the intelligence community's security clearance program. We 
have two requests that have been accepted from the House 
Permanent Committee on Intelligence, one is to look at the 
timeliness and quality of the security clearance process within 
the Intelligence Committee. That is those 16 agencies. That 
work parallels what we have already begun looking at timeliness 
and quality with DOD.
    The second request is to look at the joint reform efforts. 
As you know, it is more than just a plan. There have been a 
series of task force and other efforts underway for some time, 
and our focus will be again looking at what is going on in the 
intelligence community as well as with DOD.
    Our people have clearances. There should not be any access 
problem. We will test that. How reciprocal is it? But we will 
be getting that work underway shortly and then we will see what 
our access issues are, if any.
    Mr. Johnson. The difference between what I just said and 
what she said about GAO is I assume that if the intelligence 
community tells me this is their timeliness and their quality 
and their whatever, I don't believe I have to collect the data 
myself to verify that it is true and GAO, I think, feels 
differently. They have to go in and collect the data themselves 
as opposed to receive summaries from the intelligence 
community, so that is the difference.
    Senator Akaka. Director Johnson, two of the major aspects 
of the Joint Team's reform proposal is the use of more 
automated record checks from commercial sources and continuous 
checking of records to replace periodic investigations. Are 
there any privacy concerns or safeguards envisioned to protect 
the privacy of individuals that are checked against these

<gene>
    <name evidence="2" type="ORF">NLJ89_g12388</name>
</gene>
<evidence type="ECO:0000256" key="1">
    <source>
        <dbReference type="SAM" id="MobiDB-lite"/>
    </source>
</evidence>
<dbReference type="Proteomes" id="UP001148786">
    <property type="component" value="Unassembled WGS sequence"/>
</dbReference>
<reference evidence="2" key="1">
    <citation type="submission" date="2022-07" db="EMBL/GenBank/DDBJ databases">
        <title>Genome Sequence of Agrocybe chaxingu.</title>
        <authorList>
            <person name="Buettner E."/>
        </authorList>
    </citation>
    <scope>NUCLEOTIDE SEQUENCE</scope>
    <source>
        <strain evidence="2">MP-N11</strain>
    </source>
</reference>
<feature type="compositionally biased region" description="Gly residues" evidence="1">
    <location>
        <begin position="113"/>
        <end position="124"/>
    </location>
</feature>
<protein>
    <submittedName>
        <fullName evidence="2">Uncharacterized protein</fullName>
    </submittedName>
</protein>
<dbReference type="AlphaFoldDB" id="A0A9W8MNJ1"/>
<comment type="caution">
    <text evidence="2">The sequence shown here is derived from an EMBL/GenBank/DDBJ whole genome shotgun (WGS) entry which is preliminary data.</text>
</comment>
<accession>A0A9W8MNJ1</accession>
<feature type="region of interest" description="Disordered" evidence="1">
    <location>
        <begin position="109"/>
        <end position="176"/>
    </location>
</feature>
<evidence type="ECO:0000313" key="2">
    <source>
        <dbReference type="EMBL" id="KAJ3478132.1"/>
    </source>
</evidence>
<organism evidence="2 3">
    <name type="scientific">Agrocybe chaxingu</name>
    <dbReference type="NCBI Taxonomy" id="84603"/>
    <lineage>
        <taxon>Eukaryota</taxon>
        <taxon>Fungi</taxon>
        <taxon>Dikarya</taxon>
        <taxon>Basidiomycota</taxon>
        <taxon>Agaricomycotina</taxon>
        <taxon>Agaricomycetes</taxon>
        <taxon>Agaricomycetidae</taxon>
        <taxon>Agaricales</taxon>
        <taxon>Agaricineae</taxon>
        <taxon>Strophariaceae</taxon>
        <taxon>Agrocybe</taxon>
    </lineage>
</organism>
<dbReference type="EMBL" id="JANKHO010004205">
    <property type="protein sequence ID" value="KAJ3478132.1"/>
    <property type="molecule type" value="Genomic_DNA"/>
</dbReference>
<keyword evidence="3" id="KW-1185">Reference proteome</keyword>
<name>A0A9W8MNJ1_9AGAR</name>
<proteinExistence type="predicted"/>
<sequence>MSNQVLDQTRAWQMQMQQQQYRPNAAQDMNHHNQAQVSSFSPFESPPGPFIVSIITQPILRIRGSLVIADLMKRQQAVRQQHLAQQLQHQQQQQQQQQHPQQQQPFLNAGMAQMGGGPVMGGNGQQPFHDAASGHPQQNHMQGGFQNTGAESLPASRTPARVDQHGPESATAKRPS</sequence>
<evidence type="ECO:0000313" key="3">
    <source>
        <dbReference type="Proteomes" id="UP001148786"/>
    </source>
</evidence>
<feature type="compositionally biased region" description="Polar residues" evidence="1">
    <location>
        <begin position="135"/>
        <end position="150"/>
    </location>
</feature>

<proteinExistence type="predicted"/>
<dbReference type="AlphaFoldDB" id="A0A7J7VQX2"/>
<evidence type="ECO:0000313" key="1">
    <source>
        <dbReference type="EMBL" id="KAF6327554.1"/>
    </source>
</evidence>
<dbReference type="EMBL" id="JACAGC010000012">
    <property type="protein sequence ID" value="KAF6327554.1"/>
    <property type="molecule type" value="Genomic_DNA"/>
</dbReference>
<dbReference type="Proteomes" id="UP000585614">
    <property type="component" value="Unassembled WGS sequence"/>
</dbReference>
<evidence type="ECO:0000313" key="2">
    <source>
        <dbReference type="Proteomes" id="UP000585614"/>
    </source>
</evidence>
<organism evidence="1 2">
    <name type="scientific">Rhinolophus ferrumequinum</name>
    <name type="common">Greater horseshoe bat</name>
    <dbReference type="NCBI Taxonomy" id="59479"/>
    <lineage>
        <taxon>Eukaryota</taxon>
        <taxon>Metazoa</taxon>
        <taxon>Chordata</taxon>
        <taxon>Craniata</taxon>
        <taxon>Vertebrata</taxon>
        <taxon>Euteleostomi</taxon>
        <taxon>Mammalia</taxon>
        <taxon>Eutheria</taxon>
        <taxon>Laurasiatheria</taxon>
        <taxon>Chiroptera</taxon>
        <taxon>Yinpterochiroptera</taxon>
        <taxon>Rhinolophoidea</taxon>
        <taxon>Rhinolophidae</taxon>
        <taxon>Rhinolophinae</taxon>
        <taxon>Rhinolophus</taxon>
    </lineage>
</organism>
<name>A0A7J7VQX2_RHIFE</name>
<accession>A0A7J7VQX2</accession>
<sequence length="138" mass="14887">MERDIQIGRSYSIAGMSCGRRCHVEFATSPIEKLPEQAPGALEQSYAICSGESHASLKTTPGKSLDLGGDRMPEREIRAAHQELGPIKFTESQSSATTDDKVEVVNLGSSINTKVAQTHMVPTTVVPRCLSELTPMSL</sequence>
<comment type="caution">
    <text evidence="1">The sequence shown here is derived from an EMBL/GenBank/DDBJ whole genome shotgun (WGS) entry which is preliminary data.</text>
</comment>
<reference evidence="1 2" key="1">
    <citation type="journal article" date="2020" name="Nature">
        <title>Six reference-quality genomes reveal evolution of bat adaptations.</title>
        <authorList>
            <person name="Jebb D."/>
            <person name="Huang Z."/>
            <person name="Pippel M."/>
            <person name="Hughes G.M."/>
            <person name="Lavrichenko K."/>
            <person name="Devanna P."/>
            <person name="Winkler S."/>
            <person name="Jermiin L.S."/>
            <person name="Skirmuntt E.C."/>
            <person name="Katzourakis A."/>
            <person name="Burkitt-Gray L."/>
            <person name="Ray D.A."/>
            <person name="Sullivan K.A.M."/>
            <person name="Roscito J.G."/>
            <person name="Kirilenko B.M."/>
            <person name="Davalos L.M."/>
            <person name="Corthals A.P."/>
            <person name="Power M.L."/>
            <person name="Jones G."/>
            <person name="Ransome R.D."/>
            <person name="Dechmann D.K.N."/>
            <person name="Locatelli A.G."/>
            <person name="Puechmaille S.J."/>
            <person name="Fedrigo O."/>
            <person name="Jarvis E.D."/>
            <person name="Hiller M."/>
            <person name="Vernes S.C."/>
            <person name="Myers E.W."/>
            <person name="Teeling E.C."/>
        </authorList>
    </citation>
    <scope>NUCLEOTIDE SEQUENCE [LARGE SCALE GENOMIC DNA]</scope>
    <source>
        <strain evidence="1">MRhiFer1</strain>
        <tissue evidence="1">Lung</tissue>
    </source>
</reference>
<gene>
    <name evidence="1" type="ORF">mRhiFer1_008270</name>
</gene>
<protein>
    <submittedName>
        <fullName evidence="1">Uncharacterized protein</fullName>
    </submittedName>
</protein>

commercial sources?
    Mr. Johnson. One of the things, and it has been a big 
priority of the reform team that is officed where Mr. 
Fitzpatrick is officed is to look at privacy issues, legal 
issues. When someone signs an application, do they know that 
they--an SF-86--do we have authorization to do periodic or 
continuous reinvestigations? Do we have the authorization to go 
look at these databases? And if we don't, what do we do to get 
that authorization and so forth? So it is a big question for us 
and we make sure that we aren't going to do anything that we 
don't have the authority to do and we won't do anything where 
we put the person's privacy rights at risk. It is a very 
important part of this process. It is a very relevant question.
    Senator Akaka. Yes. Well, in a sense, the REAL ID problem 
is one of these, and that is being careful about privacy.
    Mr. Johnson. Yes. There are some changes that do need to be 
made in the consent form the person signs and we are in the 
process of making those changes.
    Senator Akaka. Senator Voinovich.
    Senator Voinovich. No. I have done my thing.
    Senator Akaka. Well, I thank Senator Voinovich for his 
abiding faith in what we are doing. We are all trying to work 
together to take care of these problems.
    I want to thank our witnesses today. I have other questions 
that I will submit for the record. Thank you. This is a 
critically important issue, without question, and it has been 
now taking years for us to try to set up a system that really 
cuts the time of the process. Getting the clearance processes 
working is vital to our national security and we must continue 
to work to get it off of GAO's high-risk list. We have heard 
very valuable testimony today from all of you and I think that 
this will be useful as we go forward.
    The hearing record will be open for 2 weeks for additional 
statements or questions from other Members, and we again thank 
you very much----
    Senator Voinovich. Senator Akaka, can I make just one final 
    Senator Akaka. Senator Voinovich.